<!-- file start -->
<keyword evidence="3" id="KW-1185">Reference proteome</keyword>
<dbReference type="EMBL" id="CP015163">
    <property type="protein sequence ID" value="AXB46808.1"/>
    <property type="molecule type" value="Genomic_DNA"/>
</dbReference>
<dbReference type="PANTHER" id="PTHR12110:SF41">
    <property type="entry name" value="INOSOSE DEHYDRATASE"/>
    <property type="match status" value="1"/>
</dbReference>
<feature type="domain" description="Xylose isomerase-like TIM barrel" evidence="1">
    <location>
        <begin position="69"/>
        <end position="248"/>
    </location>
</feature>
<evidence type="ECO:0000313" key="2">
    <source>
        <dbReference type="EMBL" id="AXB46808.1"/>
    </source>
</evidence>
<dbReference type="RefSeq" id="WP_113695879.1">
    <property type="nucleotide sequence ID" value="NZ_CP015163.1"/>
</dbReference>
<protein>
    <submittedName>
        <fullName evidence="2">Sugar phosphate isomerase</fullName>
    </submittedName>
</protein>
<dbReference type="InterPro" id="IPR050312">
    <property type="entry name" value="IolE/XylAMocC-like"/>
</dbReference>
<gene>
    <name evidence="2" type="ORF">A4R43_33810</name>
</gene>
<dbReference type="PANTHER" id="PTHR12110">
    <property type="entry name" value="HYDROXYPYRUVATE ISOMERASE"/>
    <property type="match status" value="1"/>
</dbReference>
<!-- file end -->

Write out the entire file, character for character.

<keyword evidence="3" id="KW-1185">Reference proteome</keyword>
<dbReference type="EMBL" id="CP015163">
    <property type="protein sequence ID" value="AXB46808.1"/>
    <property type="molecule type" value="Genomic_DNA"/>
</dbReference>
<dbReference type="PANTHER" id="PTHR12110:SF41">
    <property type="entry name" value="INOSOSE DEHYDRATASE"/>
    <property type="match status" value="1"/>
</dbReference>
<feature type="domain" description="Xylose isomerase-like TIM barrel" evidence="1">
    <location>
        <begin position="69"/>
        <end position="248"/>
    </location>
</feature>
<evidence type="ECO:0000313" key="2">
    <source>
        <dbReference type="EMBL" id="AXB46808.1"/>
    </source>
</evidence>
<dbReference type="RefSeq" id="WP_113695879.1">
    <property type="nucleotide sequence ID" value="NZ_CP015163.1"/>
</dbReference>
<protein>
    <submittedName>
        <fullName evidence="2">Sugar phosphate isomerase</fullName>
    </submittedName>
</protein>
<dbReference type="InterPro" id="IPR050312">
    <property type="entry name" value="IolE/XylAMocC-like"/>
</dbReference>
<gene>
    <name evidence="2" type="ORF">A4R43_33810</name>
</gene>
<dbReference type="PANTHER" id="PTHR12110">
    <property type="entry name" value="HYDROXYPYRUVATE ISOMERASE"/>
    <property type="match status" value="1"/>
</dbReference>